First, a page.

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Update on association between Kawasaki disease and infection

Huang, Shih-Minga,b; Huang, Shih-Huic; Weng, Ken-Pena,d,e,*; Chien, Kuang-Jena; Lin, Chu-Chuana; Huang, Yung-Fenga

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Journal of the Chinese Medical Association: March 2019 - Volume 82 - Issue 3 - p 172-174
doi: 10.1097/JCMA.0000000000000025
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Kawasaki disease (KD), first defined in 1967 in Japan, occurs mainly in children aged under 5 years.1 It is characterized by prolonged fever, nonpurulent conjunctival injection, oral mucosal changes with red lips and strawberry tongue, polymorphous skin rash, cervical lymphadenopathy, and swollen and red hands and feet followed by desquamation in the subacute stage.1 Coronary artery lesions (CALs) are the most prominent complication of KD and develop in 15% to 25% of untreated cases.2,3 Treatment with a single high dose of intravenous immunoglobulin (IVIG) is effective in reducing the incidence of CALs to approximately 5%.2,3 The annual incidence of KD in Taiwan is estimated to be 45.8 to 82.8/100,000 children younger than 5 years old, the third highest in the world after Japan and Korea.4 The cause of KD is unclear, but may be related to the combined effects of infection, immune response, and genetic susceptibility.1


Infection has long been postulated to be the main cause of KD. The evidence of infection in KD includes similar symptoms, marked seasonality, epidemic occurrence, and a peak incidence among children aged 6 months to 2 years with relative immunodeficiency.5 The superantigens related to infection is considered the most crucial factor involved in the pathogenesis of KD.6 Studies have reported that bacterial agents may be related to the onset of KD because of superantigens.6–9 Bacteria isolated from patients with KD include Staphylococcus aureus, Streptococcus pyogenes, and Mycoplasma pneumonia, which had a possible association with the pathogenesis of KD.6–10 The similar clinical and immunological presentations of KD, toxic shock syndrome, and streptococcal toxic shock syndrome further support the notion that a common superantigen-mediated immune response is involved in the development of the three diseases.6 Bacterial superantigens are a group of proteins that can adversely affect immunity by bypassing the mechanisms of conventional major histocompatibility complex-restricted antigen processing.11 Superantigens can bind the variable region of the β chain (the Vβ region) in T-cell receptors and induce global changes in lymphocyte composition through massive systemic release of cytokines.11 The excessive release of proinflammatory cytokines may account for the numerous similar clinical and immunological features of KD, toxic shock syndrome, and streptococcal toxic shock syndrome.11,12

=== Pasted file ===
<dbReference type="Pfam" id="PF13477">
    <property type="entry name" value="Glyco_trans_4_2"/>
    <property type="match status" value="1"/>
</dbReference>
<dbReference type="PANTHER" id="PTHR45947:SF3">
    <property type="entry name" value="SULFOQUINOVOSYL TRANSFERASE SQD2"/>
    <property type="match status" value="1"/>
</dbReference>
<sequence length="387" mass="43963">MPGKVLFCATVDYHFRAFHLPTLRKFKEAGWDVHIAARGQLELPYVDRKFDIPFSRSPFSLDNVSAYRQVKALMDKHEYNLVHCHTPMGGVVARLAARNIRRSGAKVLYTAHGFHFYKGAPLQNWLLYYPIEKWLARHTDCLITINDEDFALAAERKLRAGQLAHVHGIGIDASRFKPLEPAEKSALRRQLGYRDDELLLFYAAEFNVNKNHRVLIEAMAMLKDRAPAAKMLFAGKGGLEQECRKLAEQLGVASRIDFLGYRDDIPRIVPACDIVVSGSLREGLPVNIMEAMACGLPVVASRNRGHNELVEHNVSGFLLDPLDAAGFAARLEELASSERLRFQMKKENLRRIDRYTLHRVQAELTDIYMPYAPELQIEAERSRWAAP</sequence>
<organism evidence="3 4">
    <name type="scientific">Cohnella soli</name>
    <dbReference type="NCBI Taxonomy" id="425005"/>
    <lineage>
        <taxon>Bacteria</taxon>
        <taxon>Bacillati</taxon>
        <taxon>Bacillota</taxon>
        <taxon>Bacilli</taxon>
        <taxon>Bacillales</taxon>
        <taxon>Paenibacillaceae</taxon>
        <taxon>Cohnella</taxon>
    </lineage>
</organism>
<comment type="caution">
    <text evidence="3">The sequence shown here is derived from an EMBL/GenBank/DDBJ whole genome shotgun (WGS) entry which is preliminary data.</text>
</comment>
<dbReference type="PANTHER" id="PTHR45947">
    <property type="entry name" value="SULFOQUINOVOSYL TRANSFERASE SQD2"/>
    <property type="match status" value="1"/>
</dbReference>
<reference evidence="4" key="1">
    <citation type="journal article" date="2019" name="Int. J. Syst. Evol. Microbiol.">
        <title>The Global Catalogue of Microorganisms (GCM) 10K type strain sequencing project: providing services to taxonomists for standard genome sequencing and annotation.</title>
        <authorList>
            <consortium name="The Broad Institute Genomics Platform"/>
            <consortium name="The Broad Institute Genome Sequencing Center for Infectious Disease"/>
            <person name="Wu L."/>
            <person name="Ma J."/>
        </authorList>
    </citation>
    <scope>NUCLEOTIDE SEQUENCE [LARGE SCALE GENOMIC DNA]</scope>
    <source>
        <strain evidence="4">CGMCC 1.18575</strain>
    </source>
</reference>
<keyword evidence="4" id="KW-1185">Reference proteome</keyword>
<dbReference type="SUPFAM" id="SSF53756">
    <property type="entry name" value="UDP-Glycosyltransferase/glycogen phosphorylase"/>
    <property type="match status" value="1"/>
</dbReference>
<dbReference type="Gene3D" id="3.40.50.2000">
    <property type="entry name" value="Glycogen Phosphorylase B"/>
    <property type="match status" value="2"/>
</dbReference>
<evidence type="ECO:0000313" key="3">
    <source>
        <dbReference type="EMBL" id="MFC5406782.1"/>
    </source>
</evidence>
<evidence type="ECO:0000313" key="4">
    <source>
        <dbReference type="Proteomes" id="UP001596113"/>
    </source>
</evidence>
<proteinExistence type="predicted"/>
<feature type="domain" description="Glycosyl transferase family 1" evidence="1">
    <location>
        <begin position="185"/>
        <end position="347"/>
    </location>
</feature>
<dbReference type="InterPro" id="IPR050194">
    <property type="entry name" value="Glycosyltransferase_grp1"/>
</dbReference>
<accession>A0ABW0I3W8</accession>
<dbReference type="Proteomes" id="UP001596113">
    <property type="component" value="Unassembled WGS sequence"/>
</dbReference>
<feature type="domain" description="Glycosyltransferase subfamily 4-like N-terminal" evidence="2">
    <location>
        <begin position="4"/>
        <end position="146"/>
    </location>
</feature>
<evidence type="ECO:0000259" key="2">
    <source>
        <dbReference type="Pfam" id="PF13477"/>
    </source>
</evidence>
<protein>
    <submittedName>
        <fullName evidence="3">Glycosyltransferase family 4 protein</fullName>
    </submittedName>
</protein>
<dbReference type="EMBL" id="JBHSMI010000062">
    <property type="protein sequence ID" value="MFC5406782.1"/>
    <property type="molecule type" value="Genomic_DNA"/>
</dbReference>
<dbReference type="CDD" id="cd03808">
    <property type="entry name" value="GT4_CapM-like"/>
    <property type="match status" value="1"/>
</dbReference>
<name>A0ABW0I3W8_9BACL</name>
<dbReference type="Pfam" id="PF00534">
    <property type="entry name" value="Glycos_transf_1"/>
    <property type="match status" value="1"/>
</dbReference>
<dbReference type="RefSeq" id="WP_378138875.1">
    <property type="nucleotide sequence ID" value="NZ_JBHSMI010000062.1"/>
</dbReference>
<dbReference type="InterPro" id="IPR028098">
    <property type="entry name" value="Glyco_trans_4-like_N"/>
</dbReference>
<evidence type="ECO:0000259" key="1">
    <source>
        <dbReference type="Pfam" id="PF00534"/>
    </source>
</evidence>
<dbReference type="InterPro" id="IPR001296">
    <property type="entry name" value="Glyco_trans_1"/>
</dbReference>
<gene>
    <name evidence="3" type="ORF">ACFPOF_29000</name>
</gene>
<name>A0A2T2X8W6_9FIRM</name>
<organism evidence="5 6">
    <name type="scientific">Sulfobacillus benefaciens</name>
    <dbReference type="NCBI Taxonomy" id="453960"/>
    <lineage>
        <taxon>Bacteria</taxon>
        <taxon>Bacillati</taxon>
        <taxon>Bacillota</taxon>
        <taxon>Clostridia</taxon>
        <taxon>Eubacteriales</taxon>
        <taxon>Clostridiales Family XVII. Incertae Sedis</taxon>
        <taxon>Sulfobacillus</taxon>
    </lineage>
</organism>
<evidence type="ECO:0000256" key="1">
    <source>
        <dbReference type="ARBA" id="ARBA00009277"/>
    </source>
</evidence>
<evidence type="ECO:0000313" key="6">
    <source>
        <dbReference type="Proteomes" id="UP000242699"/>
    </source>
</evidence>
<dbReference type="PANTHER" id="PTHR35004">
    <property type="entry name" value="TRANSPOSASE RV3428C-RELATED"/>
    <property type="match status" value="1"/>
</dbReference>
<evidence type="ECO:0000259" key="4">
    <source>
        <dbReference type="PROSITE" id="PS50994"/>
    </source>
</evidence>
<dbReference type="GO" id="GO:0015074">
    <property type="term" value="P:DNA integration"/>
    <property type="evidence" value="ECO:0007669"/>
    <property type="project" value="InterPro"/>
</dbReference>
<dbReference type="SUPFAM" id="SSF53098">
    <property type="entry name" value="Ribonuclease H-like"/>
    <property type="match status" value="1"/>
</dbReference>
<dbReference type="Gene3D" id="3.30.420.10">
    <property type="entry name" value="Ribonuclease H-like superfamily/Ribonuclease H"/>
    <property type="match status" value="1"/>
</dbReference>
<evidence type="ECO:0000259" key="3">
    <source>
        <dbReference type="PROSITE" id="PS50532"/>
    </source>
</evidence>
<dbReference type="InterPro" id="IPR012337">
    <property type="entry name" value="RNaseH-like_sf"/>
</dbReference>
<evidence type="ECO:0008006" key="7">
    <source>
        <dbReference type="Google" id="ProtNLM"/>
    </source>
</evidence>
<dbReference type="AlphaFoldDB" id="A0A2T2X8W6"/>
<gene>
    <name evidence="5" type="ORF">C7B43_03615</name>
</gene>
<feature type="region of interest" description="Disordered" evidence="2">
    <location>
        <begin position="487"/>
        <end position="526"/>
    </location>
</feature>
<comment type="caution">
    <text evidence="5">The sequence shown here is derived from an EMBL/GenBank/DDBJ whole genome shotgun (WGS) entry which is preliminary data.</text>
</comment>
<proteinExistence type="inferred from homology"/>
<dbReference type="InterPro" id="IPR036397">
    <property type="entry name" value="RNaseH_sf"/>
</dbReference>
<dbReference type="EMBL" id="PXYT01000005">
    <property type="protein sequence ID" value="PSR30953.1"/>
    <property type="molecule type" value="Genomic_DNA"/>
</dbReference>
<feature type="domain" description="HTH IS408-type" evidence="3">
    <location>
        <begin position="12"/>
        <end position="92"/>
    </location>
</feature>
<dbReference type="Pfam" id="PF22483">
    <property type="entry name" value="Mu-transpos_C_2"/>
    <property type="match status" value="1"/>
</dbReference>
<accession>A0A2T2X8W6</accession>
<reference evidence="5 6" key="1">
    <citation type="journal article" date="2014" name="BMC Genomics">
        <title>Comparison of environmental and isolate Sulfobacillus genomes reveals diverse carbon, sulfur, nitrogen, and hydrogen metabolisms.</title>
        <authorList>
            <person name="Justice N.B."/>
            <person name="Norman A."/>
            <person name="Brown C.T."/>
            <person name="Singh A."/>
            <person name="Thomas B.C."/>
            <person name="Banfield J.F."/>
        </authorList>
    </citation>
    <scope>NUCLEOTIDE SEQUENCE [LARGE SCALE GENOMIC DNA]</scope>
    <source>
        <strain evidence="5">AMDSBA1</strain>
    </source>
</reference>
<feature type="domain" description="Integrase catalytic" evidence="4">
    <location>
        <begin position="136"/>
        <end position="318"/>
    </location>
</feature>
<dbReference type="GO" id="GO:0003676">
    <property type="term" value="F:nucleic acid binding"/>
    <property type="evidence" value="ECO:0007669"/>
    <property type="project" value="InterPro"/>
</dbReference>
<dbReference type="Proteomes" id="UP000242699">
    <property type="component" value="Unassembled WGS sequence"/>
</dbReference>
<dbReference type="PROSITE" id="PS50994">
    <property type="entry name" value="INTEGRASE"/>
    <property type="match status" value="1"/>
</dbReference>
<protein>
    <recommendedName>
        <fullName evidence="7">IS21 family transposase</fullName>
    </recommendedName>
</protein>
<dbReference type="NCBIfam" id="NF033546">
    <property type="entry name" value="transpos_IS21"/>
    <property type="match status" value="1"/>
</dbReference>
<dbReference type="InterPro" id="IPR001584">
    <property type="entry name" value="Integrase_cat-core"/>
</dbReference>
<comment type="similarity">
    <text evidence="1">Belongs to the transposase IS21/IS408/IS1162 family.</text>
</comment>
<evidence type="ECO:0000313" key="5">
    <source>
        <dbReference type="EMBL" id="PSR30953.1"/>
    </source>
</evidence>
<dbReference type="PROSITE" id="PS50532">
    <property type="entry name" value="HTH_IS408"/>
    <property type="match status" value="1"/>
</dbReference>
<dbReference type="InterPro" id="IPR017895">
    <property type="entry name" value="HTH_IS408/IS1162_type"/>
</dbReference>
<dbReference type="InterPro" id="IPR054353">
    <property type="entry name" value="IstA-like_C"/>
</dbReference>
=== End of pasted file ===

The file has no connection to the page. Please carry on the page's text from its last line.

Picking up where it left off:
Evidence supporting the role of superantigens in the development of KD may include a skewed T-cell Vβ repertoire, isolation of superantigen-producing bacteria in patients with KD, and serological evidence obtained in previous case–control studies.6 The skewed T-cell Vβ repertoire in KD is the strongest evidence of the superantigen theory and has been supported by numerous studies.13–19 Leung et al.7 first reported the significantly higher incidence of superantigen-producing bacteria (S. aureus and Streptococci) in patients with KD (n = 16) than in controls (n = 15). Their results suggest that the expansion of Vβ+ T cells in patients with KD might be induced by superantigen-producing bacteria.7 Leung et al.20 also demonstrated the association of superantigen-producing bacteria with CALs in three patients with KD and suggested that superantigens perform a key role in the pathogenesis of KD. However, subsequent large-scale studies reported no significant differences between patients with KD and controls in terms of the isolation rates of superantigen-producing bacteria.21–23 Although the incidence of superantigen-producing bacteria in KD is unknown, the potential inflammatory effect of superantigens cannot be overlooked, and a low dose may induce KD, especially in susceptible patients, as in toxic shock syndrome.7,24 Serological studies in KD provide a third line of evidence on the association of KD with superantigens. Yoshioka et al.19 discovered significantly more antistreptococcal immunoglobulin (Ig) G antibodies in patients with acute KD (n = 16) than in controls (n = 206). Nomura et al.25 reported significantly more antistaphylococcal antibodies in patients with KD aged less than 6 months (n = 15) than in controls (n = 22), which suggested that staphylococcal-related superantigens are involved in the development of KD in infants aged less than 6 months. They subsequently observed a significantly higher antistreptococcal IgG antibody titer in patients with KD older than 6 months (n = 81) than in controls (n = 88), which suggested that streptococcal-related superantigens might be involved in KD development among those older than 6 months.26 Matsubara et al.9 demonstrated that patients with KD (n = 65) had a significantly higher IgM titer to the superantigens than did controls (n = 120), and their results suggest that multiple superantigens are involved in the pathogenesis of KD. However, some studies have provided no evidence of the involvement of superantigens in KD,27,28 and considerable debate persists about the role of superantigens in the pathogenesis of KD.